Everything You Ever Wanted to Know About Starting a Record Label, With Nick Sadler

We speak to industry veteran Nick Sadler about his new book, The Label Machine, out now on Velocity Press.

14 min
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Nov 19, 2021
Chandler Shortlidge

Have you ever thought about starting a record label, but didn’t know where to begin? Starting a record label is a daunting task — there’s a ton of competition, a lot of groundwork involved, and many logistical hoops to jump through before your first track ever hits the digital shelves. Many record labels fail to make a splash, and some never even sell more than a few tracks, but that doesn’t mean you should give up on your dreams of starting your own record label.

That’s because electronic music industry veteran Nick Sadler is here to help. With decades of experience working with major artists and labels, he’s learned just about everything there is to know about not only starting a record label, but making it a success.

Now, he’s sharing his decades of wisdom with his recent book, The Label Machine, out now on Velocity Press. It’s one of the most comprehensive guides to starting a record label we’ve ever come across — packed with information on picking a name, designing a logo, and so much more.

To get a sneak peek at what’s inside, we spoke to Nick about a few key lessons in his book. Read on, and make your label dreams a reality.

Hi Nick! Thanks for taking the time to talk to us today. First, can you tell us a little bit about your background, and why you decided to write The Label Machine?

An absolute pleasure to be catching up with the Beatportal team! I’ve been working as a label and artist manager for many years, mainly in the electronic music scene. I co-founded some of the biggest electronic bass labels, such as Never Say Die Records and Disciple Recordings, and worked with artists such as Skrillex, The Prototypes, Zomboy, Eptic, and The Freestylers. I was helping a lot of artists set up their own record labels, and Ned from Torre XVI Records said, ‘You should write a book on this, so you don’t have to keep repeating yourself!’ I was in between projects, and after discovering there wasn’t a modern super-practical guide to starting a record label, I began chipping away at it by writing 500 words a day. 18 months later, I had a book!

What’s the first step you should take once you decide to start a record label?

Write a business plan for your label. It doesn’t have to be super complicated, but it’s an important stage as it forces you to decide the creative aspects of the label, things like which artists and what music you will release, how often you’ll be putting music out, and your branding styles. A plan will include the business elements of your label, such as how much money you will need, who will be doing distribution, how you market and sell the music, and who is on the team.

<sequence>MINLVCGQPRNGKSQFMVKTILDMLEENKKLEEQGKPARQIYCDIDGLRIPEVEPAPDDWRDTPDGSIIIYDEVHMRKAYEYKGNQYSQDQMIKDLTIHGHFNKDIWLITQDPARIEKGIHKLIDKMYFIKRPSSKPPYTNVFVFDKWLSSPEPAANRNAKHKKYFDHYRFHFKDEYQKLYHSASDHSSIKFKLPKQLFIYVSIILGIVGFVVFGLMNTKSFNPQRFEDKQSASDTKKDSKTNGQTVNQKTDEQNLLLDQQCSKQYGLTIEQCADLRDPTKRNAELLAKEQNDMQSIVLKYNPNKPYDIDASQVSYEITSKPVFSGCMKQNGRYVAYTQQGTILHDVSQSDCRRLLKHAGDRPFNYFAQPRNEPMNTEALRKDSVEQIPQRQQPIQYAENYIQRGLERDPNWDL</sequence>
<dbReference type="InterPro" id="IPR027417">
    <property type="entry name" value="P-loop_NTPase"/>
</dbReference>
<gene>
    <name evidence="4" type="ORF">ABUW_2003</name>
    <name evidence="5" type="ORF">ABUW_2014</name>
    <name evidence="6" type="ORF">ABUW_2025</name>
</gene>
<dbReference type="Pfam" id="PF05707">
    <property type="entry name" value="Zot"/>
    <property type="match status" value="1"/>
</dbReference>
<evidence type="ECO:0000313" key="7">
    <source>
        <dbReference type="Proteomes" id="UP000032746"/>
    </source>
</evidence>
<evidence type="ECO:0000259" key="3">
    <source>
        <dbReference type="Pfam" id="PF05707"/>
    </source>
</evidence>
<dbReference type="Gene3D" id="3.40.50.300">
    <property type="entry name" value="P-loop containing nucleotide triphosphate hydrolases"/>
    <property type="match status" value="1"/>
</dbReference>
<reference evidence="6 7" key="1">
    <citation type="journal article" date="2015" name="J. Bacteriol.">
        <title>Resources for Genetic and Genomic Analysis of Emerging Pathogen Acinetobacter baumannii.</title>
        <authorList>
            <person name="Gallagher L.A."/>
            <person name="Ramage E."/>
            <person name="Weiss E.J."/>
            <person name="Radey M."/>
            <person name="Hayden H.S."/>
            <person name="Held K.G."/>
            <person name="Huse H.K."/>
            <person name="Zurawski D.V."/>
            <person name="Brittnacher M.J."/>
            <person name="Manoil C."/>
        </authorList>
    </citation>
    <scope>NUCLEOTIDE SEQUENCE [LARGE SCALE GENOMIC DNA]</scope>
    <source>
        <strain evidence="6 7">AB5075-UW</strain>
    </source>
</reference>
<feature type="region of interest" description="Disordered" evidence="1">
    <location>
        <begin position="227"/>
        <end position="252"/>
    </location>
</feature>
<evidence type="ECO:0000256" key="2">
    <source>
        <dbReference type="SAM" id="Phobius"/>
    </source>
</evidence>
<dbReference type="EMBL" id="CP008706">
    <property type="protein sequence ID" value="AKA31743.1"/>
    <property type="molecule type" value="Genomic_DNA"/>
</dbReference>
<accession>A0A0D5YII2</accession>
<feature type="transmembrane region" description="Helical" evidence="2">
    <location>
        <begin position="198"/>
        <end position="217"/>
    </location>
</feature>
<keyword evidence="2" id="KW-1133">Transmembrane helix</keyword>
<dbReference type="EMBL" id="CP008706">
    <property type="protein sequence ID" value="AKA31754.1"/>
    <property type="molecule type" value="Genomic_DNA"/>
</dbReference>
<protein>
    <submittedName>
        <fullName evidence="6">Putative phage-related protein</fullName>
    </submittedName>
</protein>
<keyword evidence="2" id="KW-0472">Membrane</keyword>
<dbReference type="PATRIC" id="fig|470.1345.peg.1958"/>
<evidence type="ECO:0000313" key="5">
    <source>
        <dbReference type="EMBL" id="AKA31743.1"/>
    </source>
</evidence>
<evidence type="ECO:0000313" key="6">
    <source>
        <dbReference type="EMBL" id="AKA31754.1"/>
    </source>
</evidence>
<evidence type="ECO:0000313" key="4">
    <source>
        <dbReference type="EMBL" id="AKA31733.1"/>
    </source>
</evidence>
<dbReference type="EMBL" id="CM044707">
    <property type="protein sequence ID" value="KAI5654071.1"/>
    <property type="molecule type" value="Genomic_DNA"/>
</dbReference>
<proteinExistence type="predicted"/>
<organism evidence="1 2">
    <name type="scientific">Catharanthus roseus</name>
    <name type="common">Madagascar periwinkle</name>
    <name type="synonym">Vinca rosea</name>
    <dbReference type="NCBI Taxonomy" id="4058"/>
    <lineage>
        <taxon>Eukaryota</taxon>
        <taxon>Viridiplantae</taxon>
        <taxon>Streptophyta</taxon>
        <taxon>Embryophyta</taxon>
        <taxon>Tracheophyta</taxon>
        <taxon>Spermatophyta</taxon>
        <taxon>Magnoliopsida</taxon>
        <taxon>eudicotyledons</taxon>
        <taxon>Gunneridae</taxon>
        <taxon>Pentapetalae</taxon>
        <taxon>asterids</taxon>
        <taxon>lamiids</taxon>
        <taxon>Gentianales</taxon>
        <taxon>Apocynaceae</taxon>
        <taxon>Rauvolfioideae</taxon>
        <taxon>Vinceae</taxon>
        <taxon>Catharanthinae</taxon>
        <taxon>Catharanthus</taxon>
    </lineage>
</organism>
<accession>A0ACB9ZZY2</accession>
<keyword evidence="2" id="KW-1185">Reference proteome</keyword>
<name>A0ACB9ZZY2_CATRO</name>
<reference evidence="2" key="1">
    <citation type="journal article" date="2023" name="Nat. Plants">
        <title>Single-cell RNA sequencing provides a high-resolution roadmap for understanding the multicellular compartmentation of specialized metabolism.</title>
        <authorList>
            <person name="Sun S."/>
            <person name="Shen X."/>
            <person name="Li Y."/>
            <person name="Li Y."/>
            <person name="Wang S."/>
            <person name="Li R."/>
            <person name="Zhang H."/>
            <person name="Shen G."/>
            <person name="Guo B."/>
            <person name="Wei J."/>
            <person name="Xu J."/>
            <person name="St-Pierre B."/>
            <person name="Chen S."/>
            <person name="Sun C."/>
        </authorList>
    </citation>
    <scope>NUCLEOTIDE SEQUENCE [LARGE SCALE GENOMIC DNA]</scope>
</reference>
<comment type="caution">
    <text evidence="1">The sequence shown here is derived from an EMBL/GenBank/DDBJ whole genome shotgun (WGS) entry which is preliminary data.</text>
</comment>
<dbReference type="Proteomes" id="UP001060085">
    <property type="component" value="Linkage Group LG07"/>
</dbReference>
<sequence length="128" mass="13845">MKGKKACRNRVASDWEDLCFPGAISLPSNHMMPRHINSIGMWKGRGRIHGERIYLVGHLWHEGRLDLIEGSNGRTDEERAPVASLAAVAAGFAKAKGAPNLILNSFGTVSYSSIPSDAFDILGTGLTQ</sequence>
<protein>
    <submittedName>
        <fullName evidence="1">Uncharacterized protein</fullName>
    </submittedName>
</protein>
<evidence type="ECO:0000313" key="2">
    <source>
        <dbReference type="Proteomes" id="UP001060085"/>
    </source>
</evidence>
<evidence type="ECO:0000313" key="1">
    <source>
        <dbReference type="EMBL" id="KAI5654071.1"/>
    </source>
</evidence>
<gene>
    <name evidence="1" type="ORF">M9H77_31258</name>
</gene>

Another super important reason for a business plan is that if you want to distribute electronic music through one of the more established distributors out there, you need to have a business plan when you apply. They need to see you are serious and not a flash in the pan.

You write that music copyright is “probably the most boring, complicated, and difficult thing to understand” in the music business. But how important is it for artists to learn more about copyright, even if they aren’t interested in starting a label (yet)?

Oh yeah, copyright! I spent so much time on this section, as I feel it’s the one part of the industry that is so misunderstood. The first reason you need to understand copyright is that it will allow you to understand how to claim all the music royalties owed to you worldwide as an artist. I’ve explained it from the UK and US point of view, as so many artists these days are releasing music on the international stage, so you need to know how it works on both sides of the Atlantic.

Secondly, as an artist, if you get signed to a label or publisher, you need to understand the different types of copyright to know what rights you are negotiating when looking at a recording or publishing contract. As the saying goes ‘knowledge is power!’

Top tip — publishing copyright laws are based on the country in which the songwriter pays taxes, and recording master copyright laws are based on the country where the masters were recorded. If that doesn’t make sense, you definitely need to read my book!

Your book is very extensive, covering logos and branding, choosing a name, budgeting, promotion, and much more. However, is there one thing that tends to sink most new labels more than anything else?

That’s a great question, and as a record label is essentially a business at its heart, my answer really covers the question, what sinks any new business more than anything else? And that is not having customers, or in the case of a record label, not having any fans. Not having a system set up to find new listeners, turn them into fans, and then ultimately into fans that give you money will sink a label. You need fans to add your music to their favourite playlists to build up streaming revenue, buy vinyl, t-shirts and other merchandise, and buy tickets to label shows.